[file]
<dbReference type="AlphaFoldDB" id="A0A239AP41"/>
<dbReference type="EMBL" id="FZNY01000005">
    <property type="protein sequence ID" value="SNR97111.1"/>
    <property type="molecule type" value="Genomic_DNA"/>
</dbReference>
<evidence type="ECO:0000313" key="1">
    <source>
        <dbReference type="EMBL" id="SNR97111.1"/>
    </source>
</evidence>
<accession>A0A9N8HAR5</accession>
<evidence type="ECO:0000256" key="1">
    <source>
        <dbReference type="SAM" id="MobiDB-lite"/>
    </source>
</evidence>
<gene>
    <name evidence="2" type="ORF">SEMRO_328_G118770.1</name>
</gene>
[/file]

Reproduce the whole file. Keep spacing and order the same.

<dbReference type="AlphaFoldDB" id="A0A239AP41"/>
<dbReference type="EMBL" id="FZNY01000005">
    <property type="protein sequence ID" value="SNR97111.1"/>
    <property type="molecule type" value="Genomic_DNA"/>
</dbReference>
<evidence type="ECO:0000313" key="1">
    <source>
        <dbReference type="EMBL" id="SNR97111.1"/>
    </source>
</evidence>
<accession>A0A9N8HAR5</accession>
<evidence type="ECO:0000256" key="1">
    <source>
        <dbReference type="SAM" id="MobiDB-lite"/>
    </source>
</evidence>
<gene>
    <name evidence="2" type="ORF">SEMRO_328_G118770.1</name>
</gene>